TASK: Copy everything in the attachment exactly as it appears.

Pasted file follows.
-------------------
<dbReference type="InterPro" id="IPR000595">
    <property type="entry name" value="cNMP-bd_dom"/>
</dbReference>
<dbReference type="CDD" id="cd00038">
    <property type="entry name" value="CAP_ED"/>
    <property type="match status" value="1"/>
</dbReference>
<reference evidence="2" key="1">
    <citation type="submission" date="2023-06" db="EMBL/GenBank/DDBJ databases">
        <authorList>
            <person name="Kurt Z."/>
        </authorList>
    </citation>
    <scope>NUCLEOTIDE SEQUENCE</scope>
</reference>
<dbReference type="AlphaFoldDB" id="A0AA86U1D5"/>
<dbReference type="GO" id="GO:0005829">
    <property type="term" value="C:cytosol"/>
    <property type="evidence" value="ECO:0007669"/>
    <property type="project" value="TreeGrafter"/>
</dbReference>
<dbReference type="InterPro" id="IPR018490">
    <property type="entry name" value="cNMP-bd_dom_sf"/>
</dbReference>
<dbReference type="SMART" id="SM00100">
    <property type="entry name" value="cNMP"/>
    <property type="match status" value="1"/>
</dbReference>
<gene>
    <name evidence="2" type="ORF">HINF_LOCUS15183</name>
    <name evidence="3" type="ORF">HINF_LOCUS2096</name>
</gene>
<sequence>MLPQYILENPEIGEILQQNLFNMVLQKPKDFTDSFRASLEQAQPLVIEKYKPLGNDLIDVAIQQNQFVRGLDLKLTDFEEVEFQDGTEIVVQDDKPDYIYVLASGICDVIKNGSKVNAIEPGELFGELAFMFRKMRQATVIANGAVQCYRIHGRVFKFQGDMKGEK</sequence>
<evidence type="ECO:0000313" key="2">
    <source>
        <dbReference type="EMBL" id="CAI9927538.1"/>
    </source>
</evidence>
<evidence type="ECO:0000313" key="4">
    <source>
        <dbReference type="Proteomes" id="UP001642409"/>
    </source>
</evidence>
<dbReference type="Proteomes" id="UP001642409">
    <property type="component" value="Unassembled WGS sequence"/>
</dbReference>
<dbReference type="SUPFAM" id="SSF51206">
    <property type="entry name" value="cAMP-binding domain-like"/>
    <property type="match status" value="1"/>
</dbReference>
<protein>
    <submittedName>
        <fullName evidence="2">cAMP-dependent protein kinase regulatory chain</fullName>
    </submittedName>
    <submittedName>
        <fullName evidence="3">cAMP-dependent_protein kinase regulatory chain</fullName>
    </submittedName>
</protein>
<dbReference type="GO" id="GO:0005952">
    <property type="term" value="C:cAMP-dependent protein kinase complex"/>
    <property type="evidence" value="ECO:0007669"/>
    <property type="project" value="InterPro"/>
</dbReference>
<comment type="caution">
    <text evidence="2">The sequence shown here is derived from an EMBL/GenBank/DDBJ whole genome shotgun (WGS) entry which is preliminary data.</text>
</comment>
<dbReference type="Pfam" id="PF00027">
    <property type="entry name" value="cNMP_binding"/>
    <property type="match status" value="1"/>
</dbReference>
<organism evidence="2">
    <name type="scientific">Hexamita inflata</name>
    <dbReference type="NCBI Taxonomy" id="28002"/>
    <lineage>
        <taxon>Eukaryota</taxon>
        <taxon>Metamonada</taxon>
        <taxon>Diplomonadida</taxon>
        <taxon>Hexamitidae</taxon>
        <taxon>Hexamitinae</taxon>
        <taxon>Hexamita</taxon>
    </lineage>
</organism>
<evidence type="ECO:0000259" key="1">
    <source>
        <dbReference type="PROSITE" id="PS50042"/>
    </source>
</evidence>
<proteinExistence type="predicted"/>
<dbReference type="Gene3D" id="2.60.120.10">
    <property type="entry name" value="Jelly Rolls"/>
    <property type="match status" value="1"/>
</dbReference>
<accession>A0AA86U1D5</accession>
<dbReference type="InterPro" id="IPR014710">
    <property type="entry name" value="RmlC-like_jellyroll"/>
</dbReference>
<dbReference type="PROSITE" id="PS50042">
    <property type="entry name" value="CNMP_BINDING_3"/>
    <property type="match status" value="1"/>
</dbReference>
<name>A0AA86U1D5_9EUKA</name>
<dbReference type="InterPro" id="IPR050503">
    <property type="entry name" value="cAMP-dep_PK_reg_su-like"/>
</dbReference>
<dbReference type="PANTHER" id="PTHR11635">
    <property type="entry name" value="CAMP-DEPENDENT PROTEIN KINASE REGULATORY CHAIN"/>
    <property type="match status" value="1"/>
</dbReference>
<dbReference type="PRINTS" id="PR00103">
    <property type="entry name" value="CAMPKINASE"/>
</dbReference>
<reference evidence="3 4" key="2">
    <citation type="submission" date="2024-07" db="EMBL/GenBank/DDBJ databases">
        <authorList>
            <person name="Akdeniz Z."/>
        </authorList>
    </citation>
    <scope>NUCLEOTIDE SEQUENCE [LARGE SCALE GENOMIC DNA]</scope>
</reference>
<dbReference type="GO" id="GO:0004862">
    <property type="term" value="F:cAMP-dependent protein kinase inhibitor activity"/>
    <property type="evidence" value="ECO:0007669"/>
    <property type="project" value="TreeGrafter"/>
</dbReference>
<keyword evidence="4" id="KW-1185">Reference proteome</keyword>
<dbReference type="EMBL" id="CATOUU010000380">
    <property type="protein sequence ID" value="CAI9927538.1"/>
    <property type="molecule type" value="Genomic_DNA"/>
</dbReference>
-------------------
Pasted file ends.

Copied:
<dbReference type="InterPro" id="IPR000595">
    <property type="entry name" value="cNMP-bd_dom"/>
</dbReference>
<dbReference type="CDD" id="cd00038">
    <property type="entry name" value="CAP_ED"/>
    <property type="match status" value="1"/>
</dbReference>
<reference evidence="2" key="1">
    <citation type="submission" date="2023-06" db="EMBL/GenBank/DDBJ databases">
        <authorList>
            <person name="Kurt Z."/>
        </authorList>
    </citation>
    <scope>NUCLEOTIDE SEQUENCE</scope>
</reference>
<dbReference type="AlphaFoldDB" id="A0AA86U1D5"/>
<dbReference type="GO" id="GO:0005829">
    <property type="term" value="C:cytosol"/>
    <property type="evidence" value="ECO:0007669"/>
    <property type="project" value="TreeGrafter"/>
</dbReference>
<dbReference type="InterPro" id="IPR018490">
    <property type="entry name" value="cNMP-bd_dom_sf"/>
</dbReference>
<dbReference type="SMART" id="SM00100">
    <property type="entry name" value="cNMP"/>
    <property type="match status" value="1"/>
</dbReference>
<gene>
    <name evidence="2" type="ORF">HINF_LOCUS15183</name>
    <name evidence="3" type="ORF">HINF_LOCUS2096</name>
</gene>
<sequence>MLPQYILENPEIGEILQQNLFNMVLQKPKDFTDSFRASLEQAQPLVIEKYKPLGNDLIDVAIQQNQFVRGLDLKLTDFEEVEFQDGTEIVVQDDKPDYIYVLASGICDVIKNGSKVNAIEPGELFGELAFMFRKMRQATVIANGAVQCYRIHGRVFKFQGDMKGEK</sequence>
<evidence type="ECO:0000313" key="2">
    <source>
        <dbReference type="EMBL" id="CAI9927538.1"/>
    </source>
</evidence>
<evidence type="ECO:0000313" key="4">
    <source>
        <dbReference type="Proteomes" id="UP001642409"/>
    </source>
</evidence>
<dbReference type="Proteomes" id="UP001642409">
    <property type="component" value="Unassembled WGS sequence"/>
</dbReference>
<dbReference type="SUPFAM" id="SSF51206">
    <property type="entry name" value="cAMP-binding domain-like"/>
    <property type="match status" value="1"/>
</dbReference>
<protein>
    <submittedName>
        <fullName evidence="2">cAMP-dependent protein kinase regulatory chain</fullName>
    </submittedName>
    <submittedName>
        <fullName evidence="3">cAMP-dependent_protein kinase regulatory chain</fullName>
    </submittedName>
</protein>
<dbReference type="GO" id="GO:0005952">
    <property type="term" value="C:cAMP-dependent protein kinase complex"/>
    <property type="evidence" value="ECO:0007669"/>
    <property type="project" value="InterPro"/>
</dbReference>
<comment type="caution">
    <text evidence="2">The sequence shown here is derived from an EMBL/GenBank/DDBJ whole genome shotgun (WGS) entry which is preliminary data.</text>
</comment>
<dbReference type="Pfam" id="PF00027">
    <property type="entry name" value="cNMP_binding"/>
    <property type="match status" value="1"/>
</dbReference>
<organism evidence="2">
    <name type="scientific">Hexamita inflata</name>
    <dbReference type="NCBI Taxonomy" id="28002"/>
    <lineage>
        <taxon>Eukaryota</taxon>
        <taxon>Metamonada</taxon>
        <taxon>Diplomonadida</taxon>
        <taxon>Hexamitidae</taxon>
        <taxon>Hexamitinae</taxon>
        <taxon>Hexamita</taxon>
    </lineage>
</organism>
<evidence type="ECO:0000259" key="1">
    <source>
        <dbReference type="PROSITE" id="PS50042"/>
    </source>
</evidence>
<proteinExistence type="predicted"/>
<dbReference type="Gene3D" id="2.60.120.10">
    <property type="entry name" value="Jelly Rolls"/>
    <property type="match status" value="1"/>
</dbReference>
<accession>A0AA86U1D5</accession>
<dbReference type="InterPro" id="IPR014710">
    <property type="entry name" value="RmlC-like_jellyroll"/>
</dbReference>
<dbReference type="PROSITE" id="PS50042">
    <property type="entry name" value="CNMP_BINDING_3"/>
    <property type="match status" value="1"/>
</dbReference>
<name>A0AA86U1D5_9EUKA</name>
<dbReference type="InterPro" id="IPR050503">
    <property type="entry name" value="cAMP-dep_PK_reg_su-like"/>
</dbReference>
<dbReference type="PANTHER" id="PTHR11635">
    <property type="entry name" value="CAMP-DEPENDENT PROTEIN KINASE REGULATORY CHAIN"/>
    <property type="match status" value="1"/>
</dbReference>
<dbReference type="PRINTS" id="PR00103">
    <property type="entry name" value="CAMPKINASE"/>
</dbReference>
<reference evidence="3 4" key="2">
    <citation type="submission" date="2024-07" db="EMBL/GenBank/DDBJ databases">
        <authorList>
            <person name="Akdeniz Z."/>
        </authorList>
    </citation>
    <scope>NUCLEOTIDE SEQUENCE [LARGE SCALE GENOMIC DNA]</scope>
</reference>
<dbReference type="GO" id="GO:0004862">
    <property type="term" value="F:cAMP-dependent protein kinase inhibitor activity"/>
    <property type="evidence" value="ECO:0007669"/>
    <property type="project" value="TreeGrafter"/>
</dbReference>
<keyword evidence="4" id="KW-1185">Reference proteome</keyword>
<dbReference type="EMBL" id="CATOUU010000380">
    <property type="protein sequence ID" value="CAI9927538.1"/>
    <property type="molecule type" value="Genomic_DNA"/>
</dbReference>